Osteochondrosis in the horse — searching for the key to pathogenesis



    1. Equine Clinical Research Unit, Department of Veterinary Science, University of Melbourne, Veterinary Clinical Centre, Princes Highway, Werribee, Victoria 3030, Australia.
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      Paper 10 be presented as the inaugural John Hickman Orthopaedic Lecture at the British Equine Veterinary Association Congress, Cambridge, September 1991.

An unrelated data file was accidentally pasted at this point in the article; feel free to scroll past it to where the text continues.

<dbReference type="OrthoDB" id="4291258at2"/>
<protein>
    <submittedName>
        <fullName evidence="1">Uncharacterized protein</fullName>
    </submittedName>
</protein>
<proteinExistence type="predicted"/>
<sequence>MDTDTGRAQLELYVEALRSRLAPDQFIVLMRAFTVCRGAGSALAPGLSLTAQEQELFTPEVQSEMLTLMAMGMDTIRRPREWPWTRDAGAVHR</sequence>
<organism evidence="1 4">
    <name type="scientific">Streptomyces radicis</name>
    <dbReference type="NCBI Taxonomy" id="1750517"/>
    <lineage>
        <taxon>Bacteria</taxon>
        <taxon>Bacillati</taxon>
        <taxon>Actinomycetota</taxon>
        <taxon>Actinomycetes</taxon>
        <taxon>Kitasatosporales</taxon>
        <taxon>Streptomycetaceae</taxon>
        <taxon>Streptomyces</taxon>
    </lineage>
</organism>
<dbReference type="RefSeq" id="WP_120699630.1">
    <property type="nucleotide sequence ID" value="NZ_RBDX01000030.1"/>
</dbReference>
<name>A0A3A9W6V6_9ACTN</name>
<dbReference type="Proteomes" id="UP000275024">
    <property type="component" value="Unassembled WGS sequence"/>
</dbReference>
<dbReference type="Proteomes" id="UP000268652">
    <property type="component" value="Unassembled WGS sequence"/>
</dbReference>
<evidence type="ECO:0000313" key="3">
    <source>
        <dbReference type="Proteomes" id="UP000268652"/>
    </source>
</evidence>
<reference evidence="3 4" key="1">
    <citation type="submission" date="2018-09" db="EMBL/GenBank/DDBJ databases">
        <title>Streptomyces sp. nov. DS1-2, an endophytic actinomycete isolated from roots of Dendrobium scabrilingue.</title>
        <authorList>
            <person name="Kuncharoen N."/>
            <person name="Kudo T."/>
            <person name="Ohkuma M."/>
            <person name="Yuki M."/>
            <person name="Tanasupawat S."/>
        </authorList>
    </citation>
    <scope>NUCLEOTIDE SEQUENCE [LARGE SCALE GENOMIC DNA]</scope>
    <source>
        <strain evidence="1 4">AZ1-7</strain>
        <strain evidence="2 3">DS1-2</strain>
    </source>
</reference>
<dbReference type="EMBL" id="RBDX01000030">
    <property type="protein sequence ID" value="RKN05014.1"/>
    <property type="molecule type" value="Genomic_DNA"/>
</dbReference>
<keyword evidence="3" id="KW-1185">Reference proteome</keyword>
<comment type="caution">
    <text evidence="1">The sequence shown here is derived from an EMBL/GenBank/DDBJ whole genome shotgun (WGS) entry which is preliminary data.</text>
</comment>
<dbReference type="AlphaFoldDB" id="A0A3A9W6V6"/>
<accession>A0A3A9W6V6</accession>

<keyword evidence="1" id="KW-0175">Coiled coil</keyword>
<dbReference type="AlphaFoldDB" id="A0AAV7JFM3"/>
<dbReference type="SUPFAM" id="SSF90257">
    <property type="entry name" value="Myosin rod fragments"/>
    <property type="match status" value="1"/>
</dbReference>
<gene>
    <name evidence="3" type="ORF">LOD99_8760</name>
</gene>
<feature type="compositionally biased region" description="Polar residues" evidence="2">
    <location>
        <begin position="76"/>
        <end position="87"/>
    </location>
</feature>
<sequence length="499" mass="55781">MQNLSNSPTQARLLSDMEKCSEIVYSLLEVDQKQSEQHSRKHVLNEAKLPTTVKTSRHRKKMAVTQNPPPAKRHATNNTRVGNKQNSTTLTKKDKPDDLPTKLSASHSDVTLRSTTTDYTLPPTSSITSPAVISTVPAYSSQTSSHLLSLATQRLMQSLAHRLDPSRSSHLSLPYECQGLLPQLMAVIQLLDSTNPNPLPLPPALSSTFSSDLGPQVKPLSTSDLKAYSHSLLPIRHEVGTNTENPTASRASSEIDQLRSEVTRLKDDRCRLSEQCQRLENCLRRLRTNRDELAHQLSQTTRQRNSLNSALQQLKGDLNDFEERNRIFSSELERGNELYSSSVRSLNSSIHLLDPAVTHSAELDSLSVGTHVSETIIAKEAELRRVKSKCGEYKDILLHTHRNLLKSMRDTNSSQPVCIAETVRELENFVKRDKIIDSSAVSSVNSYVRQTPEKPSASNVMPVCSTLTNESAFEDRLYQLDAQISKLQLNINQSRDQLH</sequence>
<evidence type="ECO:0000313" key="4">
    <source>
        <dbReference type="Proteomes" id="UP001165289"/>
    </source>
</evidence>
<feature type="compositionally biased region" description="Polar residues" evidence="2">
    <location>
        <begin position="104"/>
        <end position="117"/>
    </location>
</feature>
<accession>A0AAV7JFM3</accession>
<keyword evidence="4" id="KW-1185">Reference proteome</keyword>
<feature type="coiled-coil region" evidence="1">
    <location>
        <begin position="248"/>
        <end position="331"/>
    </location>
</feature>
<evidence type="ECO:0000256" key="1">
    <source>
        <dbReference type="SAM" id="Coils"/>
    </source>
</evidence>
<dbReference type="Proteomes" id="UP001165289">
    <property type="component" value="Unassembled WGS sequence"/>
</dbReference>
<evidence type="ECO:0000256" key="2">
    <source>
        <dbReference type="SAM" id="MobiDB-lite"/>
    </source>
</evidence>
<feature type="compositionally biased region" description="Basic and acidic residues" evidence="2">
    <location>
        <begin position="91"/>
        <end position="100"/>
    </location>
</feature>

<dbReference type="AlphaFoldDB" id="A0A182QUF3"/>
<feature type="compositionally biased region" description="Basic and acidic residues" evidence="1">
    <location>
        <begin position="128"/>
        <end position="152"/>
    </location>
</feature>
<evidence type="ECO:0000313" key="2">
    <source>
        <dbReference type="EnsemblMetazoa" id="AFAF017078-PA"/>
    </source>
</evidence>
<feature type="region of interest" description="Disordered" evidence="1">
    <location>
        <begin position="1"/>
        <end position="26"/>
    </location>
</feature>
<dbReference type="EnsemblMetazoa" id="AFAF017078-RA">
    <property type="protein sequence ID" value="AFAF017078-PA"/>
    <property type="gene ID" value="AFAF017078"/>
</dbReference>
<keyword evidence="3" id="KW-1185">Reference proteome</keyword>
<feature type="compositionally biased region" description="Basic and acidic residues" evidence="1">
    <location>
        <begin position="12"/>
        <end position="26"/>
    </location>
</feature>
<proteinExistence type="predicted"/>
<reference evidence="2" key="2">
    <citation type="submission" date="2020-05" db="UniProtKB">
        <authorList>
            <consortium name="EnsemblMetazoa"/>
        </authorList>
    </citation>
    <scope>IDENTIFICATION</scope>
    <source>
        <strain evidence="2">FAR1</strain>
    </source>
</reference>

This paper reviews current developments in equine osteochondrosis complex and the clinical syndromes associated with it. Although the primary lesion has been defined as a failure of endochondral ossification, its definitive cause is unknown and appears to involve heredity, growth rate, nutrition, mineral imbalance, endocrinological dysfunction and biomechanical trauma. Despite the international importance of osteochondrosis in horses, surprisingly few controlled investigations have been performed on its pathogenesis. The studies that have been conducted suggest that local effects on differentiating growth cartilage are the key to a more complete understanding of the problem. Gaps in the current knowledge include in-depth understanding of the life cycle of chondrocytes in growth cartilage, the process of mineralisation and the use of a standard experimental model for the induction of osteochondrosis. The ultimate goal of osteochondrosis research must be to prevent or reduce the incidence of the condition in horses.